At first, this seems like a no-brainer; if you add nutrients, you grow phytoplankton, which are food for fish. But growing fish in aquaculture is actually done a very different way. Carp, which is the major food fish grown by aquaculture in the world today, are produced by adding nitrogen and phosphorus to small ponds where carp is the only fish present and not surprisingly carp grows quite well. Catfish is another bottom feeding fish that is produced successfully through aquaculture, and also grows well under these conditions.

But what would happen if you added inorganic nutrients to real lakes with complex food webs? Would fish yields increase? The answer is that the success is somewhat mixed and limited, especially for target fish species. Sometimes you get fish, but you don't necessarily get the ones you wanted.

imageI had to look really hard to find these two studies that demonstrate that increase nutrient additions to lakes leads to increase fish production. Here is the application of fertilizer by seaplane to some very oligotrophic (i.e. low nutrient, low biomass) lakes in British Columbia. This is work by John Stockner and colleagues and the probably the closest study we have to oceanographic analogy, because these are really oligotrophic lakes.

imageThe scientists fertilized quite a few lakes, and here are a few variables before and after fertilization, and the percent change. So after fertilization, we've double the chlorophyll concentration, which is a measure of phytoplankton growth. That is a pretty impressive result. We also saw a big increase in zooplankton, which is essentially the food for small fish. There was a measurable increase in younger fish, and one-year-old salmonoids, but we had no data on adult fish. So can we increase fish production in British Columbia lakes by adding nutrients? Maybe is how I would characterize that work. At least we can increase the production of young fish. It was not evident that you could increase the production of adult fish.


imageThis is the second experiment I could find. This is actually a picture of Toolik Lake, which is a long-term study site in Alaska. Lake N1 was fertilized for several years at four times ambient level in an experiment. The question was could you increase fish production in this system?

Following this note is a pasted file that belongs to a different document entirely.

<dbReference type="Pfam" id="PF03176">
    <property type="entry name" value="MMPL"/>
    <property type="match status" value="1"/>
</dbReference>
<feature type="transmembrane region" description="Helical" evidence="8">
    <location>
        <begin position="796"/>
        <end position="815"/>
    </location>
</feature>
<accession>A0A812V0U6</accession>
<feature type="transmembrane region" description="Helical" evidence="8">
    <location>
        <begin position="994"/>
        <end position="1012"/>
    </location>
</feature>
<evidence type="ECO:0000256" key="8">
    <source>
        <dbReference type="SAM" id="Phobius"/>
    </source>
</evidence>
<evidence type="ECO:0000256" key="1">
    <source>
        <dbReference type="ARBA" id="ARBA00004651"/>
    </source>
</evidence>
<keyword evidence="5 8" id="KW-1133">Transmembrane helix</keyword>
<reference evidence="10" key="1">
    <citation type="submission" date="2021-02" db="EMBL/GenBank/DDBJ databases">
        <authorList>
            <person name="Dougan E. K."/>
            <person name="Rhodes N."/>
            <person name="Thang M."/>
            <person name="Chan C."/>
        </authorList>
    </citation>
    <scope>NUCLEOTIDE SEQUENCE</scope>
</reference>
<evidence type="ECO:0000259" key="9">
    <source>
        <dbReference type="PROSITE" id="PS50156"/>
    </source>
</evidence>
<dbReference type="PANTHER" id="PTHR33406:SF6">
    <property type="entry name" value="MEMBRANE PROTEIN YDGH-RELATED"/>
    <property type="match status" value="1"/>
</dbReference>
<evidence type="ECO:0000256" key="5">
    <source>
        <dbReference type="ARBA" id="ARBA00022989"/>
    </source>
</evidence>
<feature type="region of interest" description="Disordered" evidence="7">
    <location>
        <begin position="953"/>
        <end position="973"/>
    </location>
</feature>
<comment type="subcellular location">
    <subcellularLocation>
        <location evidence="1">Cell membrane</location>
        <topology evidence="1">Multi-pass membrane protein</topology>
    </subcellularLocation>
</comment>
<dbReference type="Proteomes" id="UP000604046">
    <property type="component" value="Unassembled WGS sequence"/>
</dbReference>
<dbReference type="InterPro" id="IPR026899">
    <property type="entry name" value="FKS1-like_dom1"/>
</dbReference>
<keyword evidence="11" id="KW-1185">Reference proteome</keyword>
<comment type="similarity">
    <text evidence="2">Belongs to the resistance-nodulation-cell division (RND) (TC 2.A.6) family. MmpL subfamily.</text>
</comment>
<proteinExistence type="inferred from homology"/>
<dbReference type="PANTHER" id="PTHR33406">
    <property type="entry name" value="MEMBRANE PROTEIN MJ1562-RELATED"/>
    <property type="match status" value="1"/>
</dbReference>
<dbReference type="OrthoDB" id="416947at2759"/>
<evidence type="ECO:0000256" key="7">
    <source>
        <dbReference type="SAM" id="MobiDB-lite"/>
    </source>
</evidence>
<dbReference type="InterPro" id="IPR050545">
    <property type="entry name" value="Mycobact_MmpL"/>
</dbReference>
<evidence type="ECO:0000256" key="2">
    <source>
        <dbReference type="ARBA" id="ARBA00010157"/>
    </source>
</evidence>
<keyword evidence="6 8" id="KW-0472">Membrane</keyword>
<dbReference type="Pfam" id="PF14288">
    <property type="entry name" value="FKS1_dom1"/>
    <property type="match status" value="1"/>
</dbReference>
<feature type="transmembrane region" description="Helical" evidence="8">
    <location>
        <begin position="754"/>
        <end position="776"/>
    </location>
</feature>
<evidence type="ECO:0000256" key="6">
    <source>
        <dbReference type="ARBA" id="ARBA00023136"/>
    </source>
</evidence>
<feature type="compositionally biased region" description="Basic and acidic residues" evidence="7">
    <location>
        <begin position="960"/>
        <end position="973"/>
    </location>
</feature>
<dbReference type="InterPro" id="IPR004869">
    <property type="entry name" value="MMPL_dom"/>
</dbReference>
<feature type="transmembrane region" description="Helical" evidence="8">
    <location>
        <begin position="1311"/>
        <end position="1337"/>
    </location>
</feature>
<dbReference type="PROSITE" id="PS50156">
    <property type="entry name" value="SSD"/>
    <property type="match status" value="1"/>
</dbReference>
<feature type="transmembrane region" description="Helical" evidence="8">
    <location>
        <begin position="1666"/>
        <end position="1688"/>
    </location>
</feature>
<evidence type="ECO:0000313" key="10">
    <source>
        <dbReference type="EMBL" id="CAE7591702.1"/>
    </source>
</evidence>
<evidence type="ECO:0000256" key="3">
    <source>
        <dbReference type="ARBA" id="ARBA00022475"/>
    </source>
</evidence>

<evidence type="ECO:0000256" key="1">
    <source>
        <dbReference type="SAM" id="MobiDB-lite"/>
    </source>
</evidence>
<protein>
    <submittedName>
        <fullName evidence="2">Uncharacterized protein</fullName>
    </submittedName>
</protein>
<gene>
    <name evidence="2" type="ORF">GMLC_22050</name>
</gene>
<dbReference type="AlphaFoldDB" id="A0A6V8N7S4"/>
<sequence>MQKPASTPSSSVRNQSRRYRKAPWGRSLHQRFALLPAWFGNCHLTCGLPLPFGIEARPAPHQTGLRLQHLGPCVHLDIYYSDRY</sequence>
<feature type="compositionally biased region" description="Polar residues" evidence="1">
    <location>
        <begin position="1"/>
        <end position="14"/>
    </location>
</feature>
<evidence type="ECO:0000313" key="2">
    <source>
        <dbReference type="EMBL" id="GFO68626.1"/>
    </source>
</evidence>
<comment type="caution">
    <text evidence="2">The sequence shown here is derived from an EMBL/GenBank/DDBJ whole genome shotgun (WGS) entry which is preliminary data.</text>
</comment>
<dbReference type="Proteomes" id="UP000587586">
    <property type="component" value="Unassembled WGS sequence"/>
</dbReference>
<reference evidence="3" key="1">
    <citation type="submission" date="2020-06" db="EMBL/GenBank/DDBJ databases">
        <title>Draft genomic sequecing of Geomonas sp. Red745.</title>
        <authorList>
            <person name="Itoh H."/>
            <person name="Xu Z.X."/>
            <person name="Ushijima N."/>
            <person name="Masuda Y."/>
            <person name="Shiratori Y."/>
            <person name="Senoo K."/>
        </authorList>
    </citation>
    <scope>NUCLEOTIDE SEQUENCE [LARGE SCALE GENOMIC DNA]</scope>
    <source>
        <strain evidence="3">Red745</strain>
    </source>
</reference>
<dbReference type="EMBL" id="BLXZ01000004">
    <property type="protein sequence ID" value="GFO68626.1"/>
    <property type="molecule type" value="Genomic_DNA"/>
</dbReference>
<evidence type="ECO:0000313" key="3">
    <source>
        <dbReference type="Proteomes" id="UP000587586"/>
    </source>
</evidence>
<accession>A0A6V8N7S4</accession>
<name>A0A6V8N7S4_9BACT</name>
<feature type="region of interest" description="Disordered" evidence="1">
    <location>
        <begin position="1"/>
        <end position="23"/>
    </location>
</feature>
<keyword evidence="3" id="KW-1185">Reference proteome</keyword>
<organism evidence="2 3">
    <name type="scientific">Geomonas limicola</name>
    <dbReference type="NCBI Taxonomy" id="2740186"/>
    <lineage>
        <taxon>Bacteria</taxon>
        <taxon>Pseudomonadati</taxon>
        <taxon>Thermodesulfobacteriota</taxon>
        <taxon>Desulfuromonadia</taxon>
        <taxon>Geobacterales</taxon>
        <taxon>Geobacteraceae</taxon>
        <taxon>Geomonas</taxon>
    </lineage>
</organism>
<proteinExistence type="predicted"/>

imageIn Lake N1, there's really no effect on the weight of fish until the end, and there is an increase in the number and intensity of fish after fertilization. Lake N2, where they tried a similar experiment, was a total failure and I wont show the data. There was no evidence that fish yields increased.

imageSo to answer the question of whether fertilization increases fish production, there have been as many failures as successes in the published literature. One can only wonder about the number of studies that were never published. It's really hard to collect the necessary data; it is very difficult work to do, and subsequently finding data on the effects with adult-size fish are really rare.

imageSo to sum up, I think that lake experiments are useful for identifying some processes that might be relevant for larger scale marine experiments. The lake results, to date, suggest that the effects of nutrient fertilization on CO2 are not simple to predict. Much of the initial CO2 uptake by phytoplankton is eventually respired by bacteria during decomposition over a time-scale of months. We were unable to stimulate the CO2 sink in the presence of piscivore fish, thereby demonstrating that the food web matters a great deal to CO2 dynamics. So it's not at all a sure thing that ocean fertilization will lead to atmospheric CO2 drawdown, and it's not a sure thing that ocean fertilization will lead to increased fish production on a large scale.

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